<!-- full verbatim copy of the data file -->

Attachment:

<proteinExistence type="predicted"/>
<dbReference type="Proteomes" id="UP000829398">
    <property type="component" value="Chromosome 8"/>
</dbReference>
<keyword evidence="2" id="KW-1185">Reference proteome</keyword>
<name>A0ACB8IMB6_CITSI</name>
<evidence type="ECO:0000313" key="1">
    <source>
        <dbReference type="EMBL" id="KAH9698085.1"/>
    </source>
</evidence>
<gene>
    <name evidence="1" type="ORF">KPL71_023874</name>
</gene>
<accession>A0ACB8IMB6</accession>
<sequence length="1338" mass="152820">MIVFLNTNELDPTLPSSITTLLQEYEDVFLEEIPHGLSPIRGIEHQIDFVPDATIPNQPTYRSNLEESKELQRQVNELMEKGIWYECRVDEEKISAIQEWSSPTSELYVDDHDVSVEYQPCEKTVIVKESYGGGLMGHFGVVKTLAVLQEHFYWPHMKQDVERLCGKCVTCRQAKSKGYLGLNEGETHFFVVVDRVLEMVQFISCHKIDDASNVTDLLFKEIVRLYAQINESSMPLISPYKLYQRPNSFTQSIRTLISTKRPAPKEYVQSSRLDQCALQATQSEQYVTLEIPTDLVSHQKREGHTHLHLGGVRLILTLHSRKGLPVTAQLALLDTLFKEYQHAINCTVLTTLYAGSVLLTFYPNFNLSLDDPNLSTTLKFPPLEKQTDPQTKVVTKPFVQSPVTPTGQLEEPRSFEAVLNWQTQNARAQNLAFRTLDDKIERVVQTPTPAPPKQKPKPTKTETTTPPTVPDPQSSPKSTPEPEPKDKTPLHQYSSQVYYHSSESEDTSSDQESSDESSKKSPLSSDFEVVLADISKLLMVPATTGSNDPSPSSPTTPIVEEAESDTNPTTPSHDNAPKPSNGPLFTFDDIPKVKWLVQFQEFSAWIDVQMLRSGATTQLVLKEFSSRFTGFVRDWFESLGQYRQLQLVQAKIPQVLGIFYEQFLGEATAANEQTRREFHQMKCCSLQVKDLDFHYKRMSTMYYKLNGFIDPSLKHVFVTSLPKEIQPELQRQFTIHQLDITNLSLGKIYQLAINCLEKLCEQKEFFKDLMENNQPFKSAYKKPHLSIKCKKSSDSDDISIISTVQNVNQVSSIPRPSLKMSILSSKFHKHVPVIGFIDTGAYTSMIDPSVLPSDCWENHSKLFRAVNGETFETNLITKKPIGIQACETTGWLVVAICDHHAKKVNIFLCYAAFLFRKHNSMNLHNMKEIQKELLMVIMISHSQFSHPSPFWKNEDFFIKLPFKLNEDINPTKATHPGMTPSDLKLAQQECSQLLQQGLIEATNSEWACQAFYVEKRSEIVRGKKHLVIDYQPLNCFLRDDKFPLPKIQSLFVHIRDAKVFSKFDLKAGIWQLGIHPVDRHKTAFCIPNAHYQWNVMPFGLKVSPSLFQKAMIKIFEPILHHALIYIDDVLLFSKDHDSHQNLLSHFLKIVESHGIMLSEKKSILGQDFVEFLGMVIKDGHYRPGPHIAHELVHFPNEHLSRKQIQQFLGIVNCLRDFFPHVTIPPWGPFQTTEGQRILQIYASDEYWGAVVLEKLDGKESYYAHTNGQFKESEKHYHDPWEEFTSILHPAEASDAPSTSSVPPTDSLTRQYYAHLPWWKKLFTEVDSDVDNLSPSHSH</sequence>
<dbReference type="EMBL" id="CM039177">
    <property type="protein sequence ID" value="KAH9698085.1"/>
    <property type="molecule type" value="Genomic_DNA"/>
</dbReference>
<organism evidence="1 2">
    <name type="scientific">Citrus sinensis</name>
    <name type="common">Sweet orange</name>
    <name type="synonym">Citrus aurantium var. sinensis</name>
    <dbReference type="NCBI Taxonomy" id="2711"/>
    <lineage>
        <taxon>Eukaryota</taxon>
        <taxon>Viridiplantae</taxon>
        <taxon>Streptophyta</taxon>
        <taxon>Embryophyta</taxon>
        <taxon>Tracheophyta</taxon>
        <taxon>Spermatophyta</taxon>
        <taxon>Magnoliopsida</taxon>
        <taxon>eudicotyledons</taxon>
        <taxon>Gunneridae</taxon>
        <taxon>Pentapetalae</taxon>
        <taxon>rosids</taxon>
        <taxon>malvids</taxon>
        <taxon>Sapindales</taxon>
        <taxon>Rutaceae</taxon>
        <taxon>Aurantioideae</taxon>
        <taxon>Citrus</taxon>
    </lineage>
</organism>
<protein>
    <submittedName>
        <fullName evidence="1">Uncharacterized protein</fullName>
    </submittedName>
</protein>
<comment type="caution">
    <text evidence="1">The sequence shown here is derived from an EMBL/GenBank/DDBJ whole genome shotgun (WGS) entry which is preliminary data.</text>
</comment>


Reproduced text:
<proteinExistence type="predicted"/>
<dbReference type="Proteomes" id="UP000829398">
    <property type="component" value="Chromosome 8"/>
</dbReference>
<keyword evidence="2" id="KW-1185">Reference proteome</keyword>
<name>A0ACB8IMB6_CITSI</name>
<evidence type="ECO:0000313" key="1">
    <source>
        <dbReference type="EMBL" id="KAH9698085.1"/>
    </source>
</evidence>
<gene>
    <name evidence="1" type="ORF">KPL71_023874</name>
</gene>
<accession>A0ACB8IMB6</accession>
<sequence length="1338" mass="152820">MIVFLNTNELDPTLPSSITTLLQEYEDVFLEEIPHGLSPIRGIEHQIDFVPDATIPNQPTYRSNLEESKELQRQVNELMEKGIWYECRVDEEKISAIQEWSSPTSELYVDDHDVSVEYQPCEKTVIVKESYGGGLMGHFGVVKTLAVLQEHFYWPHMKQDVERLCGKCVTCRQAKSKGYLGLNEGETHFFVVVDRVLEMVQFISCHKIDDASNVTDLLFKEIVRLYAQINESSMPLISPYKLYQRPNSFTQSIRTLISTKRPAPKEYVQSSRLDQCALQATQSEQYVTLEIPTDLVSHQKREGHTHLHLGGVRLILTLHSRKGLPVTAQLALLDTLFKEYQHAINCTVLTTLYAGSVLLTFYPNFNLSLDDPNLSTTLKFPPLEKQTDPQTKVVTKPFVQSPVTPTGQLEEPRSFEAVLNWQTQNARAQNLAFRTLDDKIERVVQTPTPAPPKQKPKPTKTETTTPPTVPDPQSSPKSTPEPEPKDKTPLHQYSSQVYYHSSESEDTSSDQESSDESSKKSPLSSDFEVVLADISKLLMVPATTGSNDPSPSSPTTPIVEEAESDTNPTTPSHDNAPKPSNGPLFTFDDIPKVKWLVQFQEFSAWIDVQMLRSGATTQLVLKEFSSRFTGFVRDWFESLGQYRQLQLVQAKIPQVLGIFYEQFLGEATAANEQTRREFHQMKCCSLQVKDLDFHYKRMSTMYYKLNGFIDPSLKHVFVTSLPKEIQPELQRQFTIHQLDITNLSLGKIYQLAINCLEKLCEQKEFFKDLMENNQPFKSAYKKPHLSIKCKKSSDSDDISIISTVQNVNQVSSIPRPSLKMSILSSKFHKHVPVIGFIDTGAYTSMIDPSVLPSDCWENHSKLFRAVNGETFETNLITKKPIGIQACETTGWLVVAICDHHAKKVNIFLCYAAFLFRKHNSMNLHNMKEIQKELLMVIMISHSQFSHPSPFWKNEDFFIKLPFKLNEDINPTKATHPGMTPSDLKLAQQECSQLLQQGLIEATNSEWACQAFYVEKRSEIVRGKKHLVIDYQPLNCFLRDDKFPLPKIQSLFVHIRDAKVFSKFDLKAGIWQLGIHPVDRHKTAFCIPNAHYQWNVMPFGLKVSPSLFQKAMIKIFEPILHHALIYIDDVLLFSKDHDSHQNLLSHFLKIVESHGIMLSEKKSILGQDFVEFLGMVIKDGHYRPGPHIAHELVHFPNEHLSRKQIQQFLGIVNCLRDFFPHVTIPPWGPFQTTEGQRILQIYASDEYWGAVVLEKLDGKESYYAHTNGQFKESEKHYHDPWEEFTSILHPAEASDAPSTSSVPPTDSLTRQYYAHLPWWKKLFTEVDSDVDNLSPSHSH</sequence>
<dbReference type="EMBL" id="CM039177">
    <property type="protein sequence ID" value="KAH9698085.1"/>
    <property type="molecule type" value="Genomic_DNA"/>
</dbReference>
<organism evidence="1 2">
    <name type="scientific">Citrus sinensis</name>
    <name type="common">Sweet orange</name>
    <name type="synonym">Citrus aurantium var. sinensis</name>
    <dbReference type="NCBI Taxonomy" id="2711"/>
    <lineage>
        <taxon>Eukaryota</taxon>
        <taxon>Viridiplantae</taxon>
        <taxon>Streptophyta</taxon>
        <taxon>Embryophyta</taxon>
        <taxon>Tracheophyta</taxon>
        <taxon>Spermatophyta</taxon>
        <taxon>Magnoliopsida</taxon>
        <taxon>eudicotyledons</taxon>
        <taxon>Gunneridae</taxon>
        <taxon>Pentapetalae</taxon>
        <taxon>rosids</taxon>
        <taxon>malvids</taxon>
        <taxon>Sapindales</taxon>
        <taxon>Rutaceae</taxon>
        <taxon>Aurantioideae</taxon>
        <taxon>Citrus</taxon>
    </lineage>
</organism>
<protein>
    <submittedName>
        <fullName evidence="1">Uncharacterized protein</fullName>
    </submittedName>
</protein>
<comment type="caution">
    <text evidence="1">The sequence shown here is derived from an EMBL/GenBank/DDBJ whole genome shotgun (WGS) entry which is preliminary data.</text>
</comment>